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Sanjay Sanghoee Headshot

What Malala Yousafzai Could Teach the Republicans

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I came a little late to the Malala party, having seen the headlines but never actually heard her speak until very recently, but when I did I was amazed.

Malala Yousafzai, of course, is the teenage girl from Pakistan who had the courage to stand up to the Taliban and advocate education for girls in her native Swat Valley, and who was shot in the face for her troubles. Since recovering from her injuries, Malala has been a tireless voice for education and peace in that part of the world, and has appeared in numerous interviews with the Western press to discuss her experiences and beliefs, and to rally others to support her cause.

For sure, she is still a child, but a child with an astonishing amount of wisdom and composure. Her ideas are pure and constructive and her words positive, respectful, and hopeful.

This is in stark contrast to the attitudes and behavior of the Republicans, who have shown nothing but mean-spiritedness, recklessness, and cold-blooded calculation in their showdown with the White House over the federal budget. John Boehner, Mitch McConnell, Eric Cantor, Paul Ryan, and of course the Tea Partiers, routinely hurl insults at the President of the United States and are trying to sabotage a health care law meant to help millions of sick and uninsured Americans simply because it is a victory for the other side, restrict food stamps for the poor, and cut benefits for senior citizens.

It is shameful that fully grown adults from the richest country in the world and who have lived a life of privilege in comparison to Malala cannot muster the strength of character or a sense of decency to act with even a fraction of the dignity that this teenager exhibits, but that is precisely the case.

What is even more startling about Malala is her utter lack of anger or cynicism over what happened to her. She focuses on the positive and talks about the importance of peaceful change and education to bring about improvements rather than seeking revenge against her oppressors. Here too the vindictive politics and insidious tactics of the GOP and the latent violence of the Tea Party movement stand out in contrast.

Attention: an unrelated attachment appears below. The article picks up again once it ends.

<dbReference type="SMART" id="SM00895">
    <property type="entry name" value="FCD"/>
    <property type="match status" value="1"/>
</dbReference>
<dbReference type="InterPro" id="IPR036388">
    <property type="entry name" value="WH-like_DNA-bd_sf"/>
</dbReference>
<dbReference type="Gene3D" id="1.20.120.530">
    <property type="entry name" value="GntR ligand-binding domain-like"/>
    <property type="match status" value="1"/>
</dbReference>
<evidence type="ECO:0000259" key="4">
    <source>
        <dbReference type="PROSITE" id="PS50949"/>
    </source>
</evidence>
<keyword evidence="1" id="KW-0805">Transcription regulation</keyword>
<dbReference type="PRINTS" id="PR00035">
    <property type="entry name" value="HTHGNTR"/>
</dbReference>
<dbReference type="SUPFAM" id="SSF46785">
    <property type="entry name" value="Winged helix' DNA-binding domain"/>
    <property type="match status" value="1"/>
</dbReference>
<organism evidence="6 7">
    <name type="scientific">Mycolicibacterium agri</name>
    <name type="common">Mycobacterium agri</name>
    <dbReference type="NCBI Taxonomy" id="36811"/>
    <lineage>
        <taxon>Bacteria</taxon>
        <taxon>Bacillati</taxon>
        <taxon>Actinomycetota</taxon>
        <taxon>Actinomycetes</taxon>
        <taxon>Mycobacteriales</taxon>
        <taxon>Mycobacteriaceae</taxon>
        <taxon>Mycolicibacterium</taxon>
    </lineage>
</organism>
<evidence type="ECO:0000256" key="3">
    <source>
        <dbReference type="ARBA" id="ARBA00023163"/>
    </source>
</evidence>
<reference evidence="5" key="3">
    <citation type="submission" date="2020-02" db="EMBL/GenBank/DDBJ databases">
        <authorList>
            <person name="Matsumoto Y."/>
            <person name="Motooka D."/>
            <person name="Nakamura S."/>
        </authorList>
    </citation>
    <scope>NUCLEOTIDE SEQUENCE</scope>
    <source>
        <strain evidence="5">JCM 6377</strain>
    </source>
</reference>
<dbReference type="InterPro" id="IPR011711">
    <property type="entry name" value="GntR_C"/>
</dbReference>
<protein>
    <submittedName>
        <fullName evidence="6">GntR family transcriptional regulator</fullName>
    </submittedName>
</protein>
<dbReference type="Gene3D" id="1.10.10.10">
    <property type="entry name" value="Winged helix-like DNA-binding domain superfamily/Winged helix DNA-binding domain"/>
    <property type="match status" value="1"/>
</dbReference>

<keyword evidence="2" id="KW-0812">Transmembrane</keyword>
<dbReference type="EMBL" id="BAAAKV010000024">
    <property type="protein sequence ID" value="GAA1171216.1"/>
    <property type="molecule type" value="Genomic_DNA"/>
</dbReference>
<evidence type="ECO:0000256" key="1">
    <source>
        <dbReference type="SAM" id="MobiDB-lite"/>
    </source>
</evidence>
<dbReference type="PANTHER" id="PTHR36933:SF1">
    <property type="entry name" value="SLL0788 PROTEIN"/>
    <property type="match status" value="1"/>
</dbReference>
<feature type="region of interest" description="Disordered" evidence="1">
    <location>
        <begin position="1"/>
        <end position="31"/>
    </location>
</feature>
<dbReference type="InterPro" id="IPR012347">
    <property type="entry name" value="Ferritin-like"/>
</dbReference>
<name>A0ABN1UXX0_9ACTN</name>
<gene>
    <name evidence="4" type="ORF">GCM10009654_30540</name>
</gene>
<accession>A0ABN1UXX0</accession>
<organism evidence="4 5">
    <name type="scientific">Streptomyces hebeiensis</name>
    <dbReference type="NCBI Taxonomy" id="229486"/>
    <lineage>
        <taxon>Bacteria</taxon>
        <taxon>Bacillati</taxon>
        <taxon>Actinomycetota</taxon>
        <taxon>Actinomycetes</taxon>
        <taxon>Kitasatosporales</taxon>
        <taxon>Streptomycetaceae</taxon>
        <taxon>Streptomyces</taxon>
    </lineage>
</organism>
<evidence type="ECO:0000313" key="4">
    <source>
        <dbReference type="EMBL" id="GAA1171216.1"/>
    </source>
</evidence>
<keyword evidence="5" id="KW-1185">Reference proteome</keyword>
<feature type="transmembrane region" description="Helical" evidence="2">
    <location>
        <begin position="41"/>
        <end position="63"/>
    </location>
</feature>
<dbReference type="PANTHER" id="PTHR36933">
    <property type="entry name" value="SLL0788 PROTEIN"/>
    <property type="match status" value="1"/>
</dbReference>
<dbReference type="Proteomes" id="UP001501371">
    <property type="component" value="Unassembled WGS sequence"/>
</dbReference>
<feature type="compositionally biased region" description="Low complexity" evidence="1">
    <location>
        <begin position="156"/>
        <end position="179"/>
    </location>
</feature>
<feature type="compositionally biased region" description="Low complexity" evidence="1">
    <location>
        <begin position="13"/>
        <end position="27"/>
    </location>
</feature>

It is tempting to assume that it is simply Malala's young age that enables her to be so clear and pure in her thinking and not cynical, but we would be wrong. For despite her age, this is a girl who was brutally attacked simply for standing up for the right of Pakistani women to receive a decent education, and will live with the physical and emotional scars from the violence all her life. If there is anything that could corrupt the innocent perspective of a child in an instant, it is that; and yet Malala refuses to let that terrible incident compromise her sense of hope, her compassion for others, her generosity, her personal grace, or her belief in the importance of peaceful solutions to problems.

In that achievement lies her personal triumph, and in the lack of such spiritual courage lies the utter failure of the GOP and the Tea Party. As we wind down to an inevitable deal over the debt ceiling (or not), it is worth comparing the two just to recognize how immature the Republicans have become, and how completely they have abandoned the principles of civilization, compassion, and dignity that Malala represents in spades.

If there is anyone who is a true American here, it is not the Republicans but Malala.


SANJAY SANGHOEE is a political and business commentator. He has worked at leading investment banks Lazard Freres and Dresdner, as well as at multi-billion dollar hedge fund Ramius. His opinion pieces have appeared in FORTUNE, Bloomberg Businessweek, Christian Science Monitor, and Huffington Post, and he has appeared on CNBC's 'Closing Bell', TheStreet.com, and HuffPost Live on business topics. He is also the author of two thriller novels.

For more information, please visit www.sanghoee.com